Ez történt




2005. 11. 01.


Two Budapest orchestras launched their 2005/6 concert seasons with success, opening with concerts to commemorate the 60th anniversary of Béla Bartók's death.


The Hungarian National Philharmonic takes the cake for the best kickoff with its performance of Bartók's The Wooden Prince on September 23, with maestro Zoltán Kocsis conducting. With the orchestra sunk down into a pit, operastyle, the stage of the National Concert Hall became host to the magical artistry of the Budapest Puppet Theater. The collaborative effort resulted in the best Wooden Prince I've yet seen. Bartók's ballet is often performed at the Opera, but having real dancers can in no way compete with the true fairy tale feeling created by the unusually imaginative puppeteers.


The fighting trees, the grotesque lovemaking of the Princess and Wooden Prince, the Prince's suffering, and especially the spectacular, colorful underwater scene, were nothing less than awesome. Kocsis coached emotionally powerful music from his band to create an unforgettable experience.


I feel so enthusiastic about this production that nothing would please me more than if Kocsis were to create a whole series of puppet ballets with the puppet troupe. The National Philharmonic also gave a rousing rendition of Mahler's Seventh Symphony under the baton of Zoltán Peskó on October 7.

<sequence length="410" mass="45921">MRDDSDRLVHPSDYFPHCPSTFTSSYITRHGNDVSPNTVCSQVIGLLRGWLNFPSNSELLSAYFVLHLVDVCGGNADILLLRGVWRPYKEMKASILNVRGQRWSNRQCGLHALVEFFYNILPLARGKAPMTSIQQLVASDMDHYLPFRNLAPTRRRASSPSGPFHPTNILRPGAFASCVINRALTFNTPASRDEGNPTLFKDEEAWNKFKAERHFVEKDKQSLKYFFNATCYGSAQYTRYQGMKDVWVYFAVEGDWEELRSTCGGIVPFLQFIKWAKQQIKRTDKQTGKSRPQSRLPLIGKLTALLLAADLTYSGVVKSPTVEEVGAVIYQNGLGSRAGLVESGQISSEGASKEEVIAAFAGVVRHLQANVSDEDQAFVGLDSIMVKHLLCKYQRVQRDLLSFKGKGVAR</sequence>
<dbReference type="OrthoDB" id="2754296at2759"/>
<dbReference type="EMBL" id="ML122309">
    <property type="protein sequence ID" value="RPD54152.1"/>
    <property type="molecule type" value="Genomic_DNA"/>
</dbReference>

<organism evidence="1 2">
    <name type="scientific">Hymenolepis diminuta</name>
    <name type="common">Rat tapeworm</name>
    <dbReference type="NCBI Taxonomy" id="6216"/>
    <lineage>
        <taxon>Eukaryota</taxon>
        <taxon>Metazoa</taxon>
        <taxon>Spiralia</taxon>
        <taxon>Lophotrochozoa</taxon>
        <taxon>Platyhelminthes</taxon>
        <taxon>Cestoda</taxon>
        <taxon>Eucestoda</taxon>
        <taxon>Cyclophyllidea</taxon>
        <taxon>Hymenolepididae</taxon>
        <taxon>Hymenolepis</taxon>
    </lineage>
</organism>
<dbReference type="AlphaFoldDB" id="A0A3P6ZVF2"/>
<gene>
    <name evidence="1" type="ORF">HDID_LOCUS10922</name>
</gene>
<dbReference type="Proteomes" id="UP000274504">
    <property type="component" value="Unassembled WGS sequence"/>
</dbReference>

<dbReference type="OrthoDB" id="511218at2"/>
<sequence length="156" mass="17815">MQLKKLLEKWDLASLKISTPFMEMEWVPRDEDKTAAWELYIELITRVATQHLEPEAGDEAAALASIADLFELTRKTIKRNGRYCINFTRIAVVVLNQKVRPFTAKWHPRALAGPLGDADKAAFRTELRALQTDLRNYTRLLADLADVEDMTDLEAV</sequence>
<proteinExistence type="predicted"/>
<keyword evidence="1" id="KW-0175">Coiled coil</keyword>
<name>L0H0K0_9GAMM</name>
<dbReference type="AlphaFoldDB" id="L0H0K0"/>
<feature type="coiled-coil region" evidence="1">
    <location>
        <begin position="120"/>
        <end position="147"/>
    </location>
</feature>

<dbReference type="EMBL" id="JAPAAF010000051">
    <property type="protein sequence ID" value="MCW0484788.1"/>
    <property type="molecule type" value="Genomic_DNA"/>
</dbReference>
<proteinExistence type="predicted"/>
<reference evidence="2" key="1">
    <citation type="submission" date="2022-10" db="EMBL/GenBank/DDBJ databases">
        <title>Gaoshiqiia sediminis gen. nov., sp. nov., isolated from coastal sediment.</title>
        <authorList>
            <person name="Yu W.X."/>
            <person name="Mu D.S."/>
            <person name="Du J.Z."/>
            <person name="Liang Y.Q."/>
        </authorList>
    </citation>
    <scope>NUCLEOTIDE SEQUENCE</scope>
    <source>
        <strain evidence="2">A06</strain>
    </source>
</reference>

After a slightly uncertain first few minutes, orchestra and conductor settled in and wound up with a first movement so exciting that I wanted to applaud, though I was constrained by that abominable contemporary concert etiquette of silence between movements. (In Mahler's day, the audience showed its approval by applauding after movements, even demanding an immediate encore of that movement, and in Mozart's day listeners even applauded during a movement for an especially successful passage.)


The second movement of the Seventh was nicely spooky and grotesque, classic Mahler. With so many clashingly divergent elements thrown into sharp contrast (march, tango, waltz, Klezmer, and things that go bump in the night), the Philharmonic showed Mahler as a kind of Pre-Post-Modern composer, to use a rather bizarre image.


Finally, Peskó gave the symphony a solid and effective, if somewhat unoriginal, reading.
(…)


Kevin Shopland
(The Budapest Sun, October 13, 2005)